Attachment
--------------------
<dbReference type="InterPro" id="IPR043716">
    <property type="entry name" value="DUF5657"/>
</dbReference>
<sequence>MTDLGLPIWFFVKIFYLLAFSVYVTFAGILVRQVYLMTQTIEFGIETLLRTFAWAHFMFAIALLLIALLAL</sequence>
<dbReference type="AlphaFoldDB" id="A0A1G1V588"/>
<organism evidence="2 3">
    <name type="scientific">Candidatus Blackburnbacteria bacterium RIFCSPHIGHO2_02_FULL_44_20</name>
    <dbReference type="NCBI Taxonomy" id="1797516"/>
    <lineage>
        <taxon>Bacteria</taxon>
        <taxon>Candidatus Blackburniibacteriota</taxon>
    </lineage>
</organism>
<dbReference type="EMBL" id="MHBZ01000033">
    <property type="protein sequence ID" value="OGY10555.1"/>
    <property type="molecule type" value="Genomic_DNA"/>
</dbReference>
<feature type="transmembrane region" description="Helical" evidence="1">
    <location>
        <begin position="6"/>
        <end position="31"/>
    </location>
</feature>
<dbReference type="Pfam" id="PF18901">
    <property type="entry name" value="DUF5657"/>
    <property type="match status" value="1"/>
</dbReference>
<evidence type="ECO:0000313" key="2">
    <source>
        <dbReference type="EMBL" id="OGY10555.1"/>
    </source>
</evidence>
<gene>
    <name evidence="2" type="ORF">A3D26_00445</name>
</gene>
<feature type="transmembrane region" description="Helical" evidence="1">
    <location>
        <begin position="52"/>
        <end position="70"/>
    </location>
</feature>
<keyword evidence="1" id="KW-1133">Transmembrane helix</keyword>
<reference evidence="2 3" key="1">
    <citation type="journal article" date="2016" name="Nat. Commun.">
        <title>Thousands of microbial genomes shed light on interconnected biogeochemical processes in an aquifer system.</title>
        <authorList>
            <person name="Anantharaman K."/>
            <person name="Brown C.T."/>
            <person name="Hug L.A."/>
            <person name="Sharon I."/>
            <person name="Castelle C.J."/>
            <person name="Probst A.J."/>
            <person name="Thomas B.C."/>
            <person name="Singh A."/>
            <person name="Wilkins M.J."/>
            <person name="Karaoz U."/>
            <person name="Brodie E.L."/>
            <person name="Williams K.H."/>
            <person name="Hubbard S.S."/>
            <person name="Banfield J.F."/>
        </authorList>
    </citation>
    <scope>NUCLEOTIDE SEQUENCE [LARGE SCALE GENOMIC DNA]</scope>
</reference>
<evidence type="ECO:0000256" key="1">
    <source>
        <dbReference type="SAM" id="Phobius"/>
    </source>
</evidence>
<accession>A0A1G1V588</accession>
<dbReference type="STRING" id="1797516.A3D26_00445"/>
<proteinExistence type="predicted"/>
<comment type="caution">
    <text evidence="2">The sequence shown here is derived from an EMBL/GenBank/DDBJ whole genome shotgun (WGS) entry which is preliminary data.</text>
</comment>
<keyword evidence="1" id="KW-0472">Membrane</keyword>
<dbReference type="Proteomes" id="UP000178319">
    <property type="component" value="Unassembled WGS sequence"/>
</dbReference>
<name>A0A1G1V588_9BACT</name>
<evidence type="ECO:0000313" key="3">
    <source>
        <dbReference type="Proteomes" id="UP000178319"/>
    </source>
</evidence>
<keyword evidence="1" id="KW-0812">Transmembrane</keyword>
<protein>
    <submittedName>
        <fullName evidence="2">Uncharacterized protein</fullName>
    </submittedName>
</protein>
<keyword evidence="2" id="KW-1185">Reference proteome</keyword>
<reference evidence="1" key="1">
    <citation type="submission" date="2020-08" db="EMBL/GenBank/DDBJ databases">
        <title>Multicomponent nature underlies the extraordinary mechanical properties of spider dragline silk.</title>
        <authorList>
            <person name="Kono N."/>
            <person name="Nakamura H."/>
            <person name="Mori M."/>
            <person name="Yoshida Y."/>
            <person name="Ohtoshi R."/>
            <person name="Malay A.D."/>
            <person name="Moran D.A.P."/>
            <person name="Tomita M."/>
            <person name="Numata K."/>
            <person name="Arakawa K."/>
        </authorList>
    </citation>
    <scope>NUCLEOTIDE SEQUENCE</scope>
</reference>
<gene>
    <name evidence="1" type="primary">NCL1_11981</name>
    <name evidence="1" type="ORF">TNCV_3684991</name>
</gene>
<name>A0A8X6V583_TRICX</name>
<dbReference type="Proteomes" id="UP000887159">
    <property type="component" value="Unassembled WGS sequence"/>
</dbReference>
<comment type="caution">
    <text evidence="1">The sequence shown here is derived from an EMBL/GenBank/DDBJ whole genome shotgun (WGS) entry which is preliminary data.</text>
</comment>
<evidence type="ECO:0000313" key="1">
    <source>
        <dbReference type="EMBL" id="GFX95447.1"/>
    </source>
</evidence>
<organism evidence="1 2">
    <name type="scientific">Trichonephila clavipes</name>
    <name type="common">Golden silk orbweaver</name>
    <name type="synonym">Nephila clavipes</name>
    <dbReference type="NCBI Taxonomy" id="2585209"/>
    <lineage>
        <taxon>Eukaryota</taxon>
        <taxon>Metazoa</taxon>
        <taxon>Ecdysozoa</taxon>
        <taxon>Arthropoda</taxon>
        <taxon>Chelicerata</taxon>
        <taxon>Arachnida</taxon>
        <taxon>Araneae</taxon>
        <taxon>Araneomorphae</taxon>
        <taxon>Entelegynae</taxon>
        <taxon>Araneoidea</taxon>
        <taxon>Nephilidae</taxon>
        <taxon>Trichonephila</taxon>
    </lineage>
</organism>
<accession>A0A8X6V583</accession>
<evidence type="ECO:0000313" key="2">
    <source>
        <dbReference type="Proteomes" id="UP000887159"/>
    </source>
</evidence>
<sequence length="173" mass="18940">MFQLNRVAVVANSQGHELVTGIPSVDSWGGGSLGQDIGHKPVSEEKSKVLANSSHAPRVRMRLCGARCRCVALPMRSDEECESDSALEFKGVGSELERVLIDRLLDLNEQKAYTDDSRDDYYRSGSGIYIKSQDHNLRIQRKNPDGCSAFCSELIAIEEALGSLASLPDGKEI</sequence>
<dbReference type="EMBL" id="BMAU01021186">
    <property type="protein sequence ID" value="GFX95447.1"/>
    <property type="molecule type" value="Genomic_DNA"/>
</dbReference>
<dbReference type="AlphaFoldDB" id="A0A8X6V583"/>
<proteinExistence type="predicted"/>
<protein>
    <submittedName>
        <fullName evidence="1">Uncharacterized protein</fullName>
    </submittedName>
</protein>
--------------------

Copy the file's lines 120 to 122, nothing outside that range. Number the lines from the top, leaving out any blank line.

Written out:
    <text evidence="1">The sequence shown here is derived from an EMBL/GenBank/DDBJ whole genome shotgun (WGS) entry which is preliminary data.</text>
</comment>
<evidence type="ECO:0000313" key="1">